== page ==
A _number_ in the margin refers to a passage of the play or in the
notes, and is the number of the page where the passage is to be found.
If the student finds, for instance, against a certain line upon page 8,
the number 12, and turns to page 12, he will there find the number 8
against a certain line: the two lines or passages are to be compared,
and will be found in some way parallel, or mutually explanatory.

Wherever I refer to the Quarto, I intend the 2nd Quarto - that is
Shakspere's own authorized edition, published in his life-time. Where
occasionally I refer to the surreptitious edition, the mere inchoation
of the drama, I call it, as it is, the _1st Quarto_.

Any word or phrase or stage-direction in the 2nd Quarto differing from
that in the Folio, is placed on the margin in a line with the other:
choice between them I generally leave to my student. Omissions are
mainly given as footnotes. Each edition does something to correct the
errors of the other.

I beg my companion on this journey to let Hamlet reveal himself in the
play, to observe him as he assumes individuality by the concretion of
characteristics. I warn him that any popular notion concerning him which
he may bring with him, will be only obstructive to a perception of the
true idea of the grandest of all Shakspere's presentations.

It will amuse this and that man to remark how often I speak of Hamlet as
if he were a real man and not the invention of Shakspere - for indeed the
Hamlet of the old story is no more that of Shakspere than a lump of coal
is a diamond; but I imagine, if he tried the thing himself, he would
find it hardly possible to avoid so speaking, and at the same time say
what he had to say.

I give hearty thanks to the press-reader, a gentleman whose name I do
not know, not only for keen watchfulness over the printing-difficulties
of the book, but for saving me from several blunders in derivation.

BORDIGHERA: _December_, 1884.

[Transcriber's Note: In the paper original, each left-facing page
contained the text of the play, with sidenotes and footnote references,
and the corresponding right-facing page contained the footnotes
themselves and additional commentary. In this electronic text, the
play-text pages are numbered (contrary to custom in electronic texts),
to allow use of the cross-references provided in the sidenotes and
footnotes. In the play text, sidenotes towards the left of the page are
those marginal cross-references described earlier, and sidenotes toward
the right of the page are the differences noted a few paragraphs later.]

[Page 1]




THE TRAGEDIE

OF

HAMLET

PRINCE OF DENMARKE.

[Page 2]




_ACTUS PRIMUS._


_Enter Barnardo and Francisco two Centinels_[1].

_Barnardo._ Who's there?

_Fran._[2] Nay answer me: Stand and vnfold yourselfe.

_Bar._ Long liue the King.[3]

_Fran._ _Barnardo?_

_Bar._ He.

_Fran._ You come most carefully vpon your houre.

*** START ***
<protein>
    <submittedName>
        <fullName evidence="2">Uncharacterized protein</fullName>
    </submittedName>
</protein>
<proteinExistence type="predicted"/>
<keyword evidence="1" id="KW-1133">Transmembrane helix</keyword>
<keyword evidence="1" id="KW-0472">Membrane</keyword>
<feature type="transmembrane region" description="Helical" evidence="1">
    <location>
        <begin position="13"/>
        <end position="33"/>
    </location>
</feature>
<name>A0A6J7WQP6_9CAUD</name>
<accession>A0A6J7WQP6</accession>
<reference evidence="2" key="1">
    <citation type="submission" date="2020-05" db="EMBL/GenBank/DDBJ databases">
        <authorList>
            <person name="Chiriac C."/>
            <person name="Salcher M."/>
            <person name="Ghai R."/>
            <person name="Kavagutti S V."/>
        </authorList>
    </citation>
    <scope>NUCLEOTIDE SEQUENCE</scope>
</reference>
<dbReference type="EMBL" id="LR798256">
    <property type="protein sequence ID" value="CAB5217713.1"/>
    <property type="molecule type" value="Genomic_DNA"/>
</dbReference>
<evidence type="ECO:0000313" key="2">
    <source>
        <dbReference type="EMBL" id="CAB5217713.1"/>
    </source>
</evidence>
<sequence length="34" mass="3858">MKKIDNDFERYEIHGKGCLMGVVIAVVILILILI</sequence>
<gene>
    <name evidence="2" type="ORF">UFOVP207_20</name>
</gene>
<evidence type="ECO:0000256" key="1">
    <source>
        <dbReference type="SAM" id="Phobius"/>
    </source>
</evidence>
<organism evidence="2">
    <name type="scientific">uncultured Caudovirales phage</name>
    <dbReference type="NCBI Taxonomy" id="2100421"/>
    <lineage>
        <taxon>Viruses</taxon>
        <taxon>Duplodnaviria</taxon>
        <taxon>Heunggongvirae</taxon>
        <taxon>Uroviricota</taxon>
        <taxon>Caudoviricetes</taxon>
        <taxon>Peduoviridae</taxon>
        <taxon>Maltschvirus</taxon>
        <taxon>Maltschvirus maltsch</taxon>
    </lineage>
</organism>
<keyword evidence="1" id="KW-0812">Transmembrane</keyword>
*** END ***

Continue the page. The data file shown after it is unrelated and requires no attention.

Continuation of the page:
_Bar._ 'Tis now strook twelue, get thee to bed _Francisco_.

_Fran._ For this releefe much thankes: 'Tis
[Sidenote: 42] bitter cold,
And I am sicke at heart.[4]

_Barn._ Haue you had quiet Guard?[5]

_Fran._ Not a Mouse stirring.

_Barn._ Well, goodnight. If you do meet _Horatio_ and
_Marcellus_, the Riuals[6] of my Watch, bid them make hast.

_Enter Horatio and Marcellus._

_Fran._ I thinke I heare them. Stand: who's there?
[Sidenote: Stand ho, who is there?]

_Hor._ Friends to this ground.

_Mar._ And Leige-men to the Dane.

_Fran._ Giue you good night.

_Mar._ O farwel honest Soldier, who hath [Sidenote: souldiers]
relieu'd you?

[Footnote 1: - meeting. Almost dark.]

[Footnote 2: - on the post, and with the right of challenge.]

[Footnote 3: The watchword.]

[Footnote 4: The key-note to the play - as in _Macbeth_: 'Fair is
foul and foul is fair.' The whole nation is troubled by late events at
court.]

[Footnote 5: - thinking of the apparition.]

[Footnote 6: _Companions_.]

[Page 4]

_Fra._ _Barnardo_ ha's my place: giue you good-night. [Sidenote: hath]
_Exit Fran._

_Mar._ Holla _Barnardo_.

_Bar._ Say, what is Horatio there?

_Hor._ A peece of him.

_Bar._ Welcome _Horatio_, welcome good _Marcellus_.

_Mar._ What, ha's this thing appear'd againe to [Sidenote: _Hor_.[1]]
night.

_Bar._ I haue seene nothing.

_Mar._ Horatio saies, 'tis but our Fantasie,
And will not let beleefe take hold of him
Touching this dreaded sight, twice seene of vs,
Therefore I haue intreated him along
With vs, to watch the minutes of this Night,
That if againe this Apparition come,
[Sidenote: 6] He may approue our eyes, and speake to it.[2]

_Hor._ Tush, tush, 'twill not appeare.

_Bar._ Sit downe a-while,
And let vs once againe assaile your eares,
That are so fortified against our Story,
What we two Nights haue seene. [Sidenote: have two nights seen]

_Hor._ Well, sit we downe,
And let vs heare _Barnardo_ speake of this.

_Barn._ Last night of all,
When yond same Starre that's Westward from the Pole
Had made his course t'illume that part of Heauen
Where now it burnes, _Marcellus_ and my selfe,
The Bell then beating one.[3]

_Mar._ Peace, breake thee of: _Enter the Ghost_. [Sidenote: Enter Ghost]
Looke where it comes againe.

_Barn._ In the same figure, like the King that's dead.

[Footnote 1: Better, I think; for the tone is scoffing, and Horatio is
the incredulous one who has not seen it.]

[Footnote 2: - being a scholar, and able to address it as an apparition
ought to be addressed - Marcellus thinking, perhaps, with others, that a
ghost required Latin.]

[Footnote 3: _1st Q._ 'towling one.]

[Page 6]

[Sidenote: 4] _Mar._ Thou art a Scholler; speake to it _Horatio._

_Barn._ Lookes it not like the King? Marke it _Horatio_.
[Sidenote: Looks a not]
_Hora._ Most like: It harrowes me with fear and wonder.
[Sidenote: horrowes[1]]

_Barn._ It would be spoke too.[2]

_Mar._ Question it _Horatio._ [Sidenote: Speak to it _Horatio_]

_Hor._ What art thou that vsurp'st this time of night,[3]
Together with that Faire and Warlike forme[4]
In which the Maiesty of buried Denmarke